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In the O.C., surfside sleep deprivation

A visitor finds the luxury-category Surf & Sand in Laguna Beach has its pluses. But the minuses are major: a stuffy room and so-so service.

August 19, 2007|Valli Herman | Times Staff Writer

How much would you pay for a view?

If the vista stretched from Laguna Beach to the far horizon over a glittering, roaring ocean, would it be worth $672.15 a night? (That's $575 for the room, plus $70.15 in hotel taxes and $27 for parking.)

By my calculations, no, not if you're staying at the Surf & Sand Resort in Laguna Beach.

The 59-year-old resort is a telling example of rate inflation at luxury properties. We're paying dearly for the re-dos that have added plasma TVs, Internet access, high-thread-count linens and floor-to-ceiling marble in the bathrooms.

Yet too often the upgrades are physical and don't inspire an equivalent upgrade in the service culture.

There are many better ways to spend $33.60 an hour for leisure (4 p.m. check-in, noon checkout), and most of them will leave you feeling cooler and more rested than I was after an early-August stay.

Imagine you've just spent two hours lurching 60 miles down Interstate 5 and you've arrived, exhausted, hot and ready for relief in the form of an ocean-view room, only to be asked, "Do you want help with your luggage?"

I'm no 98-pound weakling, but any luxury resort worth its stars discourages guests from toting bags, particularly on sandy, slippery stairs and through multiple passageways.

Using a map, I found my way to my 450-square-foot Surfside room: king-size bed, marble bathroom, whirlpool tub, an infinite, gorgeous view of nothing but water and sky.

And no air conditioning.

The room was stuffy, sticky and at least 85 degrees, and it stayed that way all night. Of 152 rooms and 13 suites, only the six Catalina Terrace rooms have air conditioning. Unlike other rooms in my building, mine had no ceiling fan but instead a puny plastic floor fan. The guest rooms were remodeled a year ago in May. Sorry, but no amount of sculpted, sandy-colored carpeting, shuttered doors or fancy upholstery can make up for losing sleep.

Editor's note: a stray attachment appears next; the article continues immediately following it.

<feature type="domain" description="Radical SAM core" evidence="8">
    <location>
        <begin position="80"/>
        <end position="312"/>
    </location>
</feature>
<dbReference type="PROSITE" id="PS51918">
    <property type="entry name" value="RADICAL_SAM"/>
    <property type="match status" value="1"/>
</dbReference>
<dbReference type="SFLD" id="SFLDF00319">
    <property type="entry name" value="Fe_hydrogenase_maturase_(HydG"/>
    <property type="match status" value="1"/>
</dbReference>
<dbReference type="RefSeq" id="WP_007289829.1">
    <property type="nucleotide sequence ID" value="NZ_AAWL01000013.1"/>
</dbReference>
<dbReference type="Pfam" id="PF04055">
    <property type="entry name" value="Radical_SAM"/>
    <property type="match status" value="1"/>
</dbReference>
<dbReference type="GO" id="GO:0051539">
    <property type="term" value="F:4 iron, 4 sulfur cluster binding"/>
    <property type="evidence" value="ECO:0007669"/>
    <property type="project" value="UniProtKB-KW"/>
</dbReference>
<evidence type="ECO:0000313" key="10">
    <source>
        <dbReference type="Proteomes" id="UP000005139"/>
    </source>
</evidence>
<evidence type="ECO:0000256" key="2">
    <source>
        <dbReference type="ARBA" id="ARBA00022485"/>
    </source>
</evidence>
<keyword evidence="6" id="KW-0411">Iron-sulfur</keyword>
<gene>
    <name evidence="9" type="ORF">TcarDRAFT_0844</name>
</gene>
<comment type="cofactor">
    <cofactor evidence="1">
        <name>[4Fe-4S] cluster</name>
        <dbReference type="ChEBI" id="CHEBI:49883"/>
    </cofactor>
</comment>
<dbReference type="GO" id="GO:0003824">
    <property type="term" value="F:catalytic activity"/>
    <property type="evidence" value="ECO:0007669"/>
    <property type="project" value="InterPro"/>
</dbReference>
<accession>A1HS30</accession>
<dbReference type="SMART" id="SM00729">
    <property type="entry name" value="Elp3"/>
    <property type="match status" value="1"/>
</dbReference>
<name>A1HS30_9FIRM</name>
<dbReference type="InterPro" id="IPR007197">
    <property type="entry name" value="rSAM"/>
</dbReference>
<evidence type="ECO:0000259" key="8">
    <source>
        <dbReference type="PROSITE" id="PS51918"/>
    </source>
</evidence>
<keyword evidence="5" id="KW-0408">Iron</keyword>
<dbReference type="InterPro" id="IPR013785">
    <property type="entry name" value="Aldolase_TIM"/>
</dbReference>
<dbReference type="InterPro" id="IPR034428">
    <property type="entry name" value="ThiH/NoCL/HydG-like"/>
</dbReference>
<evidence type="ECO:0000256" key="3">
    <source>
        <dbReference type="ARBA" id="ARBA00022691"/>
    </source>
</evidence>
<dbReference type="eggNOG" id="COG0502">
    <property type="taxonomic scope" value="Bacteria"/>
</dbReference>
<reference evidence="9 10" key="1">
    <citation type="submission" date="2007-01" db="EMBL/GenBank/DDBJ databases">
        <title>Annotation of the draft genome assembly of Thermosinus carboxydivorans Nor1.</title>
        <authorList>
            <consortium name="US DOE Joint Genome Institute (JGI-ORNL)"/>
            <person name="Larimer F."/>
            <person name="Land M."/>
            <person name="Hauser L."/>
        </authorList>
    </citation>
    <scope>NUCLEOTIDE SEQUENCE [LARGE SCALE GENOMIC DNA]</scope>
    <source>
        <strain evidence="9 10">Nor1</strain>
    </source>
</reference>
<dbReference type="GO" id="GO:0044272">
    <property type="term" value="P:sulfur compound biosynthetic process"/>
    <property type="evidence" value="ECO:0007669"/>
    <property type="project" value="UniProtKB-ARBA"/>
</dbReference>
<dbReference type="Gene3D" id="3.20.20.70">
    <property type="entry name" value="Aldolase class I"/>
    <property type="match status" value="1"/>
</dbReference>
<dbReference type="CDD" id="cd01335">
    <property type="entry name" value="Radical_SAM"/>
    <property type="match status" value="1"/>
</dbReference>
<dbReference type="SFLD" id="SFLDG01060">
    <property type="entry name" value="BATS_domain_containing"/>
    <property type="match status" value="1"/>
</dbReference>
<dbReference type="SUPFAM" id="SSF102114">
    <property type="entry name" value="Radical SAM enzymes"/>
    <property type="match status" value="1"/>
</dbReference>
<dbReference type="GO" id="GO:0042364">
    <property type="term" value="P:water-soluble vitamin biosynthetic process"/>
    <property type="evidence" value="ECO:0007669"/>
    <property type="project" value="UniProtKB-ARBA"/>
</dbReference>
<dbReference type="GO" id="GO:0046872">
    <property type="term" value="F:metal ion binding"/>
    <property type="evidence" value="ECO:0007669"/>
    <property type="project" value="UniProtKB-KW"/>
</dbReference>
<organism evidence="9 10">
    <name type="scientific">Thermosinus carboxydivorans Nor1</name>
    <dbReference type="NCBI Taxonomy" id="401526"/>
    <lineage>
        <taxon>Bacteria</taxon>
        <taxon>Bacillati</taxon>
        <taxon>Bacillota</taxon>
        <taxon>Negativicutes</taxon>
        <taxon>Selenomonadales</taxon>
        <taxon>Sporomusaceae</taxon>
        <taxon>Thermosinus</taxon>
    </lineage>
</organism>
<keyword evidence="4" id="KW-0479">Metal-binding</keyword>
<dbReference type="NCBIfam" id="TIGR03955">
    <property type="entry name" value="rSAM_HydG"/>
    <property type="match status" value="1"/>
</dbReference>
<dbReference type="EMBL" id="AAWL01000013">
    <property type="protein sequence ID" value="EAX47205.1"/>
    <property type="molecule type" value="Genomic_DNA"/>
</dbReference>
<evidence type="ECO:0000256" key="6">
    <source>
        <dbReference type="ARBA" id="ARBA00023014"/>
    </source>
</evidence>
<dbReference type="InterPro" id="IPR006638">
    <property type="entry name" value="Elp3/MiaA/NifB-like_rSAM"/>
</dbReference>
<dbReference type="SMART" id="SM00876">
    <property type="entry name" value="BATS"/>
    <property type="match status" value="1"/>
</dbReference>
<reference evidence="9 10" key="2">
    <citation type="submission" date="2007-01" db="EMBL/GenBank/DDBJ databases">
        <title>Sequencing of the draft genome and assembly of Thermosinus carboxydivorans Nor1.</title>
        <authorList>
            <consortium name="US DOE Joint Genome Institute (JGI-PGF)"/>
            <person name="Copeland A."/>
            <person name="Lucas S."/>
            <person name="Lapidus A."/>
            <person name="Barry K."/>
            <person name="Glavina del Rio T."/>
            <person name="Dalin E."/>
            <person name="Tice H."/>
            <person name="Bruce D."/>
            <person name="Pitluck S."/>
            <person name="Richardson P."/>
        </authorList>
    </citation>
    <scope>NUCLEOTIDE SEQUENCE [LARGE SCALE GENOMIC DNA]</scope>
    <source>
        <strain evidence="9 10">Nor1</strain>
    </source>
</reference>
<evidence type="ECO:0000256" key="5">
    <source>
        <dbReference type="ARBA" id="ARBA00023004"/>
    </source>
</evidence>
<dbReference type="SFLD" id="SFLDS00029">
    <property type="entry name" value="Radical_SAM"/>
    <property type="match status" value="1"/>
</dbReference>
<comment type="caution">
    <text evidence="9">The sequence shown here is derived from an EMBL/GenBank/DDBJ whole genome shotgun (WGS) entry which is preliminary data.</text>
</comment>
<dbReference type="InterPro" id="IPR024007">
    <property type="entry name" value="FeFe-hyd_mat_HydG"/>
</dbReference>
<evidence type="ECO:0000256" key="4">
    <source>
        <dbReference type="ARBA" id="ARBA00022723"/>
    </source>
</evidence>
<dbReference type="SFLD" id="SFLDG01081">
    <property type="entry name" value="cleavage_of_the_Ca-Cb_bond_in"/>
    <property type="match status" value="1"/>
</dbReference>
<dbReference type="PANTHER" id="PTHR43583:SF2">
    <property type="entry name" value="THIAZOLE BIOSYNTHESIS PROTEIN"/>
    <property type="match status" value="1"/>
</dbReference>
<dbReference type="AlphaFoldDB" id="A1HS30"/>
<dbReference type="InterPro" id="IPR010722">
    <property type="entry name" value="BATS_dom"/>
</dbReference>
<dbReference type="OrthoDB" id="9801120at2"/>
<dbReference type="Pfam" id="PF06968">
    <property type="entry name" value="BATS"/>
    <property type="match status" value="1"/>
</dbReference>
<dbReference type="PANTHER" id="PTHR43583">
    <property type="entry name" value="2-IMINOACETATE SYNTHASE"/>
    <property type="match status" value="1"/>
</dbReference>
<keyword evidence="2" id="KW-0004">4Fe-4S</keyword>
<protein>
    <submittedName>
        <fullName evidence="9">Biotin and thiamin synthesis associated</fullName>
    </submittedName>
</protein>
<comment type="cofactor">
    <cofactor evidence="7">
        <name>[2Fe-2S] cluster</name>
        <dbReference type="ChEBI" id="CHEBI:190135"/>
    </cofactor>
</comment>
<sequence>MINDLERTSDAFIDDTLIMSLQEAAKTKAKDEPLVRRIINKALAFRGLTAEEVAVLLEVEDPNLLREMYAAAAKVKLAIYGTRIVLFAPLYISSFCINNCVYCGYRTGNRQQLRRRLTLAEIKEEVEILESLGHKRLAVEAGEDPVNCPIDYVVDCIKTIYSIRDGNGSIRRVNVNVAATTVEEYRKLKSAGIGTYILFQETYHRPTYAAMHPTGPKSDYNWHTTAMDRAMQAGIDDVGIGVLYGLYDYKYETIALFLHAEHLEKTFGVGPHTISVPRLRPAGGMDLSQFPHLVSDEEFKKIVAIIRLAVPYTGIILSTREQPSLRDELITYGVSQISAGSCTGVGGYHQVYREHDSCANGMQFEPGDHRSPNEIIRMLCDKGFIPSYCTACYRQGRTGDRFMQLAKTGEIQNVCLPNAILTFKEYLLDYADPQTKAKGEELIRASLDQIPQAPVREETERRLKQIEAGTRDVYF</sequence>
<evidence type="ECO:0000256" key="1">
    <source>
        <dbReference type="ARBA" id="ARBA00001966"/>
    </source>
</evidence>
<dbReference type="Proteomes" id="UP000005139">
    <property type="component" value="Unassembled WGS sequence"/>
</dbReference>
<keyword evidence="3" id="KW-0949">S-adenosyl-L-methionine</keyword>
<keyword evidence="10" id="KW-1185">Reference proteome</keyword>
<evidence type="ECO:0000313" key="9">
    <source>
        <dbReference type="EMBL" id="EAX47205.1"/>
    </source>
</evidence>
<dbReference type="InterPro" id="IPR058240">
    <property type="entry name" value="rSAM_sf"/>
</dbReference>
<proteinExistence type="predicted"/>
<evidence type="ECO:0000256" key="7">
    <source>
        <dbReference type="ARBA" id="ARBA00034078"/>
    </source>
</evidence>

Opening the sliding glass doors didn't help; the sun-baked building was still expelling the day's heat. And let me remind you landlubbers what the ocean at this proximity sounds like: an oncoming train, an earthquake or, for you Midwesterners, a tornado. Every five seconds. All night long.

There was a reason sets of earplugs were displayed prominently on the nightstands, but they didn't help me.

The Surf & Sand may be one of the region's long-beloved properties, if only because every room offers an exceptional ocean view and sits 20 to 30 feet from the beach. There's a lot to like -- if you're not too cranky from sleep deprivation to appreciate it.

On the beach, attendants will tote low, upright chairs, towels and umbrellas for guests. At the pool, children can frolic while parents recline in shaded lounge chairs. In the ballrooms, locals gather for weddings and anniversaries nearly every weekend.

In a lobby courtyard every summer Friday evening, the resort stages a lovely outdoor cocktail reception for all guests, whether they're in swim trunks and covered in sand or wearing a tuxedo pinned with a boutonniere.

From the front door, it's a pleasant walk to the fabled art galleries and shops of downtown Laguna. The Sawdust Art Festival and the Pageant of the Masters are a short drive away. And if you're not inclined to venture out, the on-site Aquaterra Spa offers 50-minute massages or a choice of seven facials for $110, a bargain compared with the room rates.

The spa is in line for a remodel next year to bring it up to the standards of the guest rooms, but it needs not just fresh paint but also cool, quiet spaces that don't share walls with a parking lot and a refresher course for the aestheticians. They could learn from my facial what not to do: Eyelids shouldn't be touched with every stroke, and acid peels, cleansers and exfoliating granules don't belong in the nostrils.

I wish I could extol the pleasures of dining in Splashes, the surf-side restaurant that sits about 20 feet above the beach. It's a stunning setting. Though our server swore the cellar was cooled to 55 degrees, our Domaine Drouhin Pinot Noir Laurène ($135, about double the retail price) had to be put on ice. The $36 swordfish, the $40 beef tenderloin and the $8 panna cotta dessert were equally forgettable. The $15 heirloom-tomato appetizer featured mushy tomatoes deprived of their peels and texture by overzealous poaching. In a world of bad tomatoes, ruining good ones is a crime.

The good news: The room-service breakfast menu costs about the same as the menu served at Splashes. Yet the room service menu's $16 continental breakfast includes only fresh orange juice, a croissant, a muffin and coffee. Though my order was on time, it included no coffee cup. (You'll pay an automatic 20% service fee, no matter the service quality.) After I called for a replacement, a waiter brought it within three minutes -- but in his hands, not on a tray. And it wasn't fine porcelain.

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